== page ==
Activity monitoring and heart rate variability as indicators of fall risk: Proof-of-concept for application of wearable sensors in the acute care setting

Javad Razjouyan, Gurtej Singh Grewal, Cindy Rishel, Sairam Parthasarathy, Jane Mohler, Bijan Najafi

Research output: Research - peer-reviewArticle

Abstract

Growing concern for falls in acute care settings could be addressed with objective evaluation of fall risk. The current proof-of-concept study evaluated the feasibility of using a chest-worn sensor during hospitalization to determine fall risk. Physical activity and heart rate variability (HRV) of 31 volunteers admitted to a 29-bed adult inpatient unit were recorded using a single chest-worn sensor. Sensor data during the first 24-hour recording were analyzed. Participants were stratified using the Hendrich II fall risk assessment into high and low fall risk groups. Univariate analysis revealed age, daytime activity, nighttime side lying posture, and HRV were significantly different between groups. Results suggest feasibility of wearable technology to consciously monitor physical activity, sleep postures, and HRV as potential markers of fall risk in the acute care setting. Further study is warranted to confirm the results and examine the efficacy of the proposed wearable technology to manage falls in hospitals.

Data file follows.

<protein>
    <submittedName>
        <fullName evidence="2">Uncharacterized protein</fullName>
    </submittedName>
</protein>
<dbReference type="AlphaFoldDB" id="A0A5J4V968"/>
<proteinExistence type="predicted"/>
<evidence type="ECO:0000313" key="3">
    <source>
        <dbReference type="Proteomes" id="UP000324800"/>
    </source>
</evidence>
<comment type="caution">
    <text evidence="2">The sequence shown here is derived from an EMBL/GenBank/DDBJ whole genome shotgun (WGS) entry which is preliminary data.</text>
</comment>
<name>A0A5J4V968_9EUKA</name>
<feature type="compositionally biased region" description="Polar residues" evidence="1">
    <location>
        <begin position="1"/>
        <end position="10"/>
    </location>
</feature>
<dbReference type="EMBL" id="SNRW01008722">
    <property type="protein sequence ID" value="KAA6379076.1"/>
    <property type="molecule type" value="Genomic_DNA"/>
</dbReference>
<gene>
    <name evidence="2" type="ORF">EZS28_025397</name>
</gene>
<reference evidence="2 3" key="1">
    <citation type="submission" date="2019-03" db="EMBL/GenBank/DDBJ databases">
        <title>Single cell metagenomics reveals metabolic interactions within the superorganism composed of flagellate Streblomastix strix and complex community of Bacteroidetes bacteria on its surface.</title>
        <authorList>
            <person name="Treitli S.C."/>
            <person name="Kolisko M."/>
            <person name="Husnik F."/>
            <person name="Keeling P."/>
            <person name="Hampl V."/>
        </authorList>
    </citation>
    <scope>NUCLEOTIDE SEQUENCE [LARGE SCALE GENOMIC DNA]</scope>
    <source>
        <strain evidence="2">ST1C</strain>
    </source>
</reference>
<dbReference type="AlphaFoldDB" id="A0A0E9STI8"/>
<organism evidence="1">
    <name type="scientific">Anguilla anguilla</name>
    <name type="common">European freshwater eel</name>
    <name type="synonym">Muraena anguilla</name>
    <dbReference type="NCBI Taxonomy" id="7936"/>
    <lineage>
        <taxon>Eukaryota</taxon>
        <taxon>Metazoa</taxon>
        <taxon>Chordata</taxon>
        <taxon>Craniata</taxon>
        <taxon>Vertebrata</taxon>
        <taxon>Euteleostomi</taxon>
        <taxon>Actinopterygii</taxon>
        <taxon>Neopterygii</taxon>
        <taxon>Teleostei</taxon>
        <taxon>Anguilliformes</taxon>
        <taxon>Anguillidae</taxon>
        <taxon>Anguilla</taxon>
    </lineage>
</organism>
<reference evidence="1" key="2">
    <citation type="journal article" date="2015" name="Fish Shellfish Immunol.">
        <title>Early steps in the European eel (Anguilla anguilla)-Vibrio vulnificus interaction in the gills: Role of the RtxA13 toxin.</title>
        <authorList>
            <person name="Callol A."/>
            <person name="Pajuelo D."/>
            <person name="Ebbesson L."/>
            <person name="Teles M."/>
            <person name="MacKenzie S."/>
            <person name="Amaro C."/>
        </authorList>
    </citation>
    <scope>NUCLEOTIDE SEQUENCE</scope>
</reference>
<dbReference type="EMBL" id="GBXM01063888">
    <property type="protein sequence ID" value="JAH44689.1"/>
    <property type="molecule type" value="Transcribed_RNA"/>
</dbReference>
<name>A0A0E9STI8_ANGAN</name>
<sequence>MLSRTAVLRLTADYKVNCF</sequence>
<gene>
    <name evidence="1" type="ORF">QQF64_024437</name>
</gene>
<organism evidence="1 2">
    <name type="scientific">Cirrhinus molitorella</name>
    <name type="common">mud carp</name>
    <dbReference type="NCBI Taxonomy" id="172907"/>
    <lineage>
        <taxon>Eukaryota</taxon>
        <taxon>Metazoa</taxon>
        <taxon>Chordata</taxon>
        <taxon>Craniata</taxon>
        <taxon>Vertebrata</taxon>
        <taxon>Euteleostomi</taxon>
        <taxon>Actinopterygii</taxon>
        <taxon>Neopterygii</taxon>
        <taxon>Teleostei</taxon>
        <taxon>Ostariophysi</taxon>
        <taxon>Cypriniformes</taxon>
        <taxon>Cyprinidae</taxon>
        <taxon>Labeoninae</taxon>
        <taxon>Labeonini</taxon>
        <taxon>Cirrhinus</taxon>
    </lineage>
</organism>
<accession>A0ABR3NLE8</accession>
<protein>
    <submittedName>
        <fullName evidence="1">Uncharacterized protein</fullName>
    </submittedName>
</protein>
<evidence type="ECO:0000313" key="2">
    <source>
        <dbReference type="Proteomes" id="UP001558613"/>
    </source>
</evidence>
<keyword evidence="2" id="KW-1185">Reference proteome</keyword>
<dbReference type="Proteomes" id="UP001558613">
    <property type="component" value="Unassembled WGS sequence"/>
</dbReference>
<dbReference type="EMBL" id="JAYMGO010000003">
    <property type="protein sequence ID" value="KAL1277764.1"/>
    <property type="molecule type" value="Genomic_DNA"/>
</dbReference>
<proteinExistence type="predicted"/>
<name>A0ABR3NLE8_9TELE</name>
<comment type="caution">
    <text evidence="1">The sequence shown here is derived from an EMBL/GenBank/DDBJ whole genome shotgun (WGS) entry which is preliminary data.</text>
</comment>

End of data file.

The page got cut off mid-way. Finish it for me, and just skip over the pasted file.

LanguageEnglish (US)
Pages53-62
Number of pages10
JournalJournal of Gerontological Nursing
Volume43
Issue number7
DOIs
StatePublished - Jul 1 2017

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Heart Rate
Posture
Thorax
Exercise
Technology
Feasibility Studies
Inpatients
Volunteers
Sleep
Hospitalization

ASJC Scopus subject areas

  • Gerontology

Cite this

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abstract = "Growing concern for falls in acute care settings could be addressed with objective evaluation of fall risk. The current proof-of-concept study evaluated the feasibility of using a chest-worn sensor during hospitalization to determine fall risk. Physical activity and heart rate variability (HRV) of 31 volunteers admitted to a 29-bed adult inpatient unit were recorded using a single chest-worn sensor. Sensor data during the first 24-hour recording were analyzed. Participants were stratified using the Hendrich II fall risk assessment into high and low fall risk groups. Univariate analysis revealed age, daytime activity, nighttime side lying posture, and HRV were significantly different between groups. Results suggest feasibility of wearable technology to consciously monitor physical activity, sleep postures, and HRV as potential markers of fall risk in the acute care setting. Further study is warranted to confirm the results and examine the efficacy of the proposed wearable technology to manage falls in hospitals.",
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